When the Jewish people went up to the Jerusalem Temple, they would sing Shir Ha’ma’alot – Song of Ascent. One of these still appears at the beginning of our Birkat Hamazon, our grace after meals, on Shabbat and festivals. Together, Jewish people of all backgrounds, with all traditions and from anywhere, would raise their voices in song together with different tones, with different melodies, but they were truly unified in their pilgrimage.
That’s what Jewish peoplehood is all about. It is about recognising the common thread that binds us all. Our people, ever since the beginning, have never been uniform. Our diversity has always been a core part of our identity – between tribes, among the alternate interpretations of the scholars, in the growth of geographical differences in exile and now denominational variations. Yet we still knew we had more in common than what divided us.
This week, what we have been proud of for so long has been stifled. The Kotel, the remains of the site that once united us, is now used, misused and abused to divide us more than ever.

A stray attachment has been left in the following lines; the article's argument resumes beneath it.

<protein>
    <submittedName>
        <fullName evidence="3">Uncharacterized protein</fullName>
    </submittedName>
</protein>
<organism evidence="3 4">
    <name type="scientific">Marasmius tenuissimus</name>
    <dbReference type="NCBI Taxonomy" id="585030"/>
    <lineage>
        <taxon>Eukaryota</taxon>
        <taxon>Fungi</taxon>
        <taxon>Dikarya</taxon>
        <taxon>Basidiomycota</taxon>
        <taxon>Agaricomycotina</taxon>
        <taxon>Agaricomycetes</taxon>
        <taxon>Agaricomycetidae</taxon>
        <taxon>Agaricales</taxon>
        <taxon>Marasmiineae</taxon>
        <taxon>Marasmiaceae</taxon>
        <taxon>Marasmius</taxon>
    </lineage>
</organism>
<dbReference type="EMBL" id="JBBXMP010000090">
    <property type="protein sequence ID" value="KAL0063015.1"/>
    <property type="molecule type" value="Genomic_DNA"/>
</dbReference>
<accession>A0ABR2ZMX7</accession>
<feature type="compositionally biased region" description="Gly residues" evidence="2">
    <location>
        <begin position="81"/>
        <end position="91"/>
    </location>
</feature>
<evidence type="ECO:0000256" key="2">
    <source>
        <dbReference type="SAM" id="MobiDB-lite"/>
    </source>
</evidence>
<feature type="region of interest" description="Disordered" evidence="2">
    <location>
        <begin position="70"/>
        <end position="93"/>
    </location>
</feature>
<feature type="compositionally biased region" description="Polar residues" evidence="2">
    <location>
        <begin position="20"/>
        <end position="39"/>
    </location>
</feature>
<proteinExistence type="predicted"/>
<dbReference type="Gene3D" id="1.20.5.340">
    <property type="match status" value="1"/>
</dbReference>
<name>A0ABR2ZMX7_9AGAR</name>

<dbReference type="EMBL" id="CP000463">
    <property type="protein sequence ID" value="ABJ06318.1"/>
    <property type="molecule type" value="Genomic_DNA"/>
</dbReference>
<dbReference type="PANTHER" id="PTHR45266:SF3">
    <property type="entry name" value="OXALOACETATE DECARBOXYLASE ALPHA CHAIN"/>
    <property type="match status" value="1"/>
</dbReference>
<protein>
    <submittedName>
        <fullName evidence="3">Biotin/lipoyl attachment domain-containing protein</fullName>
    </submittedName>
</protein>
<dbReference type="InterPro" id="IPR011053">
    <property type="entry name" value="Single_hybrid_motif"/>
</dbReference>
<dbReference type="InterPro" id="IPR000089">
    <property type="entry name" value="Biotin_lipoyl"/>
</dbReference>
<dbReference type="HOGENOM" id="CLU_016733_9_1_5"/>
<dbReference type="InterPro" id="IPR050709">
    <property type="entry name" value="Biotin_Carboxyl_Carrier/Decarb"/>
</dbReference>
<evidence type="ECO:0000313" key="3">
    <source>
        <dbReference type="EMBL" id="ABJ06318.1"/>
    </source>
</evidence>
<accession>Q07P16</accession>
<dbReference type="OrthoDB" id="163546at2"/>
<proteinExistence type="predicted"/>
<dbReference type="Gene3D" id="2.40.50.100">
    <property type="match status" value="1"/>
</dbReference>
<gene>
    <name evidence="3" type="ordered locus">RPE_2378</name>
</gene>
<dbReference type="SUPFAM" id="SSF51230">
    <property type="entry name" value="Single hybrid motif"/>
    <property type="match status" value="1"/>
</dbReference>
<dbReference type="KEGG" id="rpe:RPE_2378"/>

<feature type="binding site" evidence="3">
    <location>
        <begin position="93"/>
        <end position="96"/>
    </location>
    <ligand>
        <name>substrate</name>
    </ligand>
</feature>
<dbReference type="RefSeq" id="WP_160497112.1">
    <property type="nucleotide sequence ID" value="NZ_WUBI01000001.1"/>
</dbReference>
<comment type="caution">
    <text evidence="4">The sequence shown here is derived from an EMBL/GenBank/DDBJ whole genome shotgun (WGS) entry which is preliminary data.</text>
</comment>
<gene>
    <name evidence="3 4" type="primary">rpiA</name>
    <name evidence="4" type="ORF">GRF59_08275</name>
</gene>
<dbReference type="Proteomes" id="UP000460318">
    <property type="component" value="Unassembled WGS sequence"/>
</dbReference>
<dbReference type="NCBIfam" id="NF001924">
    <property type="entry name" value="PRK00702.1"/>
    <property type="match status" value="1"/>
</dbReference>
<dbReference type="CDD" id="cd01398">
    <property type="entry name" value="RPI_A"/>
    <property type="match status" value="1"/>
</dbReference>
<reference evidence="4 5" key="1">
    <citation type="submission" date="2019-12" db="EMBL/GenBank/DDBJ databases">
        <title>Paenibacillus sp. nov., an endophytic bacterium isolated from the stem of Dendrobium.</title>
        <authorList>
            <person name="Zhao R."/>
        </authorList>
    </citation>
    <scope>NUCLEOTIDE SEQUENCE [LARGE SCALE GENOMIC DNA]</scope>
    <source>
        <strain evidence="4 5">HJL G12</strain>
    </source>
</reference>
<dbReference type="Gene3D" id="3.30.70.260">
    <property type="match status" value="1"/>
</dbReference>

What would respect the history of this sacred location would be a Kotel that allowed for the most vibrant demonstration of Jewish people-hood possible – a place where all Jews were
welcome and all practices were accepted. Truly a Kotel celebrating Jewish peoplehood.
Unfortunately, the status quo – the hegemony of the current highly-limited arrangements at the Kotel plaza – has been strengthened. Rather than a celebration of what it means to be Jewish, our most significant site continues to be defined by the erasure of the Jewish identities of the majority of world Jewry; the othering of Jewish identities forced to hide, siphoned off to the side, around the corner from the plaza. This week’s actions by the Israeli government sacrificed a piece of Jewish peoplehood for simple, short-term, cynical political gains.
Our identity as a people and our most revered religious site are both too important to be used as political pawns. I am saddened and dismayed.